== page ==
So far this summer we have had two delightful evening walks; one on the Ballycotton Cliffs and the other in Mitchell Wood, Ladysbridge.  The weather held good for both walks and there was an abundance of late spring flowers on sea-cliff and in woodland.  The highlight of the cliff walk was when we were asked to take a photo; a Canadian gentleman had chosen that very romantic spot to propose to his girlfriend – on bended knee, of course.  CMC was happy to oblige and record the moment.  (She said “YES”, by the way!)   In Ladysbridge, we visited the ruins of the medieval Ballyoughtera Church and Graveyard.  While we cannot promise to sustain this level of romance, or history, we have plenty more evening walks scheduled for the summer6D427079-4EA4-4E46-B218-011A89441CDC

Sunday, 06 May: Gleann na gCapall

A wonderful walk in the best weather for a very long time. There were nine walkers.  The route was done clockwise, eliminating concerns about the river crossing by doing it early in the day.  A steady climb brought us to the double summit of Stoompa, then a grand stroll around the rim of the Gleann. Upon reaching the top of the arête, it was clear that the weather was far too good to be thinking of coming down yet, so we resisted the temptations of Mangerton North and continued to the summit of Mangerton itself. What views we had!  We descended to Bachelor’s Well, where we picked up the return path to our cars.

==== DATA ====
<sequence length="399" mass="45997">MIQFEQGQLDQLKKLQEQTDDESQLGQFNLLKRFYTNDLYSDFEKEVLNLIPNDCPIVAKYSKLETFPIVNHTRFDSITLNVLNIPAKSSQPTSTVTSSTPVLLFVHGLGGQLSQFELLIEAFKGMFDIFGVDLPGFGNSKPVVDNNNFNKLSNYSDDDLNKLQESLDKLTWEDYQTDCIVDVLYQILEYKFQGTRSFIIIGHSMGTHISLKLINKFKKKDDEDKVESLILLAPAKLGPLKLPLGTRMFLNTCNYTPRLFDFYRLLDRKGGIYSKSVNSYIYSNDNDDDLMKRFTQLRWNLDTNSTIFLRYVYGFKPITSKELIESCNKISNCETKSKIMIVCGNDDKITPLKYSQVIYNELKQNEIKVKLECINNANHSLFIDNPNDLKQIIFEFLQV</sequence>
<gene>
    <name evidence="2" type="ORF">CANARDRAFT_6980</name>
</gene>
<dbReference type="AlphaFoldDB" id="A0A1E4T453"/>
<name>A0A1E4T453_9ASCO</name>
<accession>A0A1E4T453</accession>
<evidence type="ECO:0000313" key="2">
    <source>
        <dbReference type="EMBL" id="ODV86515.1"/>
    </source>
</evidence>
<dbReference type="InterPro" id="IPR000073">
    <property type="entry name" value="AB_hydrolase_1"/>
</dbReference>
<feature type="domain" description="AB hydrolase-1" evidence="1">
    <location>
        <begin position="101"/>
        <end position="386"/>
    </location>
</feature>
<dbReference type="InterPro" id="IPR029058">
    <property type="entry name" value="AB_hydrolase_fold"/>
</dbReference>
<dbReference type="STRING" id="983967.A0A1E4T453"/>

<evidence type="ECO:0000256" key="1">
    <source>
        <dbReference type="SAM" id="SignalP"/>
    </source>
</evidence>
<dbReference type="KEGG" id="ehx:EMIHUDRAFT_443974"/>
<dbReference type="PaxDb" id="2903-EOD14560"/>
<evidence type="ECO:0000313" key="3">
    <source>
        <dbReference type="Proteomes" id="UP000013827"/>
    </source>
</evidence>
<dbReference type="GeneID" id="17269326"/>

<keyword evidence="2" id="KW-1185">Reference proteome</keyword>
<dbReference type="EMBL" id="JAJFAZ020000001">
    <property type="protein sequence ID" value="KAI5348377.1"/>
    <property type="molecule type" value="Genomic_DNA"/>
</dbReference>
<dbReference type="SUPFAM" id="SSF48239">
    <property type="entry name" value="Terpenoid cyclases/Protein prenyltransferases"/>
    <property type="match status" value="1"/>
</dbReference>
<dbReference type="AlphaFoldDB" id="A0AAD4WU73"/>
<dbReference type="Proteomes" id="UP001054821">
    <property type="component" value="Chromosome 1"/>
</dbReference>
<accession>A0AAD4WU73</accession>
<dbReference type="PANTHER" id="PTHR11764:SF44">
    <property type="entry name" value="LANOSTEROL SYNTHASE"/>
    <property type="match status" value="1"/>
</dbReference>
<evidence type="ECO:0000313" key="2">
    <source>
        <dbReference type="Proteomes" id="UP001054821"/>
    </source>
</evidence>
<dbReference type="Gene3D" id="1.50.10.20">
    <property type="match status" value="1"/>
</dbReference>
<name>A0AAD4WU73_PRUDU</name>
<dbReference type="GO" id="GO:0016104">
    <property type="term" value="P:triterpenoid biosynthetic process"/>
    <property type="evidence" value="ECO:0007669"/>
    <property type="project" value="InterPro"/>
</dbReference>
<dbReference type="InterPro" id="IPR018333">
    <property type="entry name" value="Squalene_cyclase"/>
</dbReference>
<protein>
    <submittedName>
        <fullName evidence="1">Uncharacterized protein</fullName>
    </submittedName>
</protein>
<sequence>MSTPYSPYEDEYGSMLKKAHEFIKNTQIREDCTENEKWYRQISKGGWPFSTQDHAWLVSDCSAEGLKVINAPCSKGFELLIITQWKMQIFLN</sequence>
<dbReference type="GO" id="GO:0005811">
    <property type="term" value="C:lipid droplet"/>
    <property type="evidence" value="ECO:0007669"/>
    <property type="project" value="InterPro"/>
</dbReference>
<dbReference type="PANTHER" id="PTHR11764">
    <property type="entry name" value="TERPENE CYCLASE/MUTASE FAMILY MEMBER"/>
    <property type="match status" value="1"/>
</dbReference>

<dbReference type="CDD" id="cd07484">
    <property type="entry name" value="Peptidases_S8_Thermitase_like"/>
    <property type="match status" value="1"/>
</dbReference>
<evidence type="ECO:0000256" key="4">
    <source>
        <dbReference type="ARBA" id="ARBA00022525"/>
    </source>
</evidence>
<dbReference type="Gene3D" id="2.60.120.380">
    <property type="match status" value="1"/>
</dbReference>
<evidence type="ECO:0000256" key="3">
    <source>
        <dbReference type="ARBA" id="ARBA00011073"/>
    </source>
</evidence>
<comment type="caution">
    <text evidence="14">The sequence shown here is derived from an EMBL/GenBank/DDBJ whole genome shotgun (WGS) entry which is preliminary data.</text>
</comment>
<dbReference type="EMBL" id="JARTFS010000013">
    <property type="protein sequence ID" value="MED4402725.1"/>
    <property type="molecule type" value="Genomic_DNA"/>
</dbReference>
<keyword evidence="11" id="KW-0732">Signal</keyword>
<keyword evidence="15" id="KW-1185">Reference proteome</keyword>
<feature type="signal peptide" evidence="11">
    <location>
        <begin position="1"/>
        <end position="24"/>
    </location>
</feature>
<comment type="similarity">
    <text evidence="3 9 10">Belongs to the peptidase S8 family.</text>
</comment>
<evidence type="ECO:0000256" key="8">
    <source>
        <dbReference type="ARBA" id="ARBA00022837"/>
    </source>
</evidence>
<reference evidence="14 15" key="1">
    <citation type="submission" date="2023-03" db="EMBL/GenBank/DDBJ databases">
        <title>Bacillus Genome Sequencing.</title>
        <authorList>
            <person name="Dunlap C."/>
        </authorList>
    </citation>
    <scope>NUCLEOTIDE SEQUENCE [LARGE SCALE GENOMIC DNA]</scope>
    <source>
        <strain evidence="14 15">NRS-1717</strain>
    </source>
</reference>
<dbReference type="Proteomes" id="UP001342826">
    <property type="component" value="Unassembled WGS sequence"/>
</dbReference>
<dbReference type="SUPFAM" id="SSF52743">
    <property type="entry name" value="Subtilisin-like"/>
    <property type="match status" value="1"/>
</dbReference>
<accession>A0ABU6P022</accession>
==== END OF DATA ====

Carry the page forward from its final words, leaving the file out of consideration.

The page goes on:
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CMC Club Open Day 29 April 2018

CMC Open Club Day 29 April 2018:  Our Club Open Day was primarily to bring our members together to celebrate all that is excellent in our club, and to give them the opportunity to share their joys with family, friends etc. We based the day at King’s Yard, where we started with coffee & scones (very much an exception to the way we usually do things – but sociability was important on this occasion!) followed by four walks starting at half-hourly intervals, and finished with an early-evening meal at Kilcoran Lodge Hotel. We were blessed with perfect weather. We had two mountain walks, led by club members; a longer, faster route including Galtymore and a shorter route at an easier pace over Monabrack. Another club member, an expert naturalist, led a beautiful Nature Walk along the banks of the Attychraan river. Galtee expert Jimmy Barry (author of Under Galtee Skies), led a Heritage Walk into the Glounreagh Valley. We are still overwhelmed by the depth and extent of Jimmy’s knowledge and feedback indicates that members want Jimmy for every Galtee walk from now on! The event was well-supported by members and friends and, since we acquired a number of new members, we must have done something right. “Old” members were delighted to reconnect with each other and most of the new ones have turned up again on our more recent walks. So it can’t have been just the coffee and scones!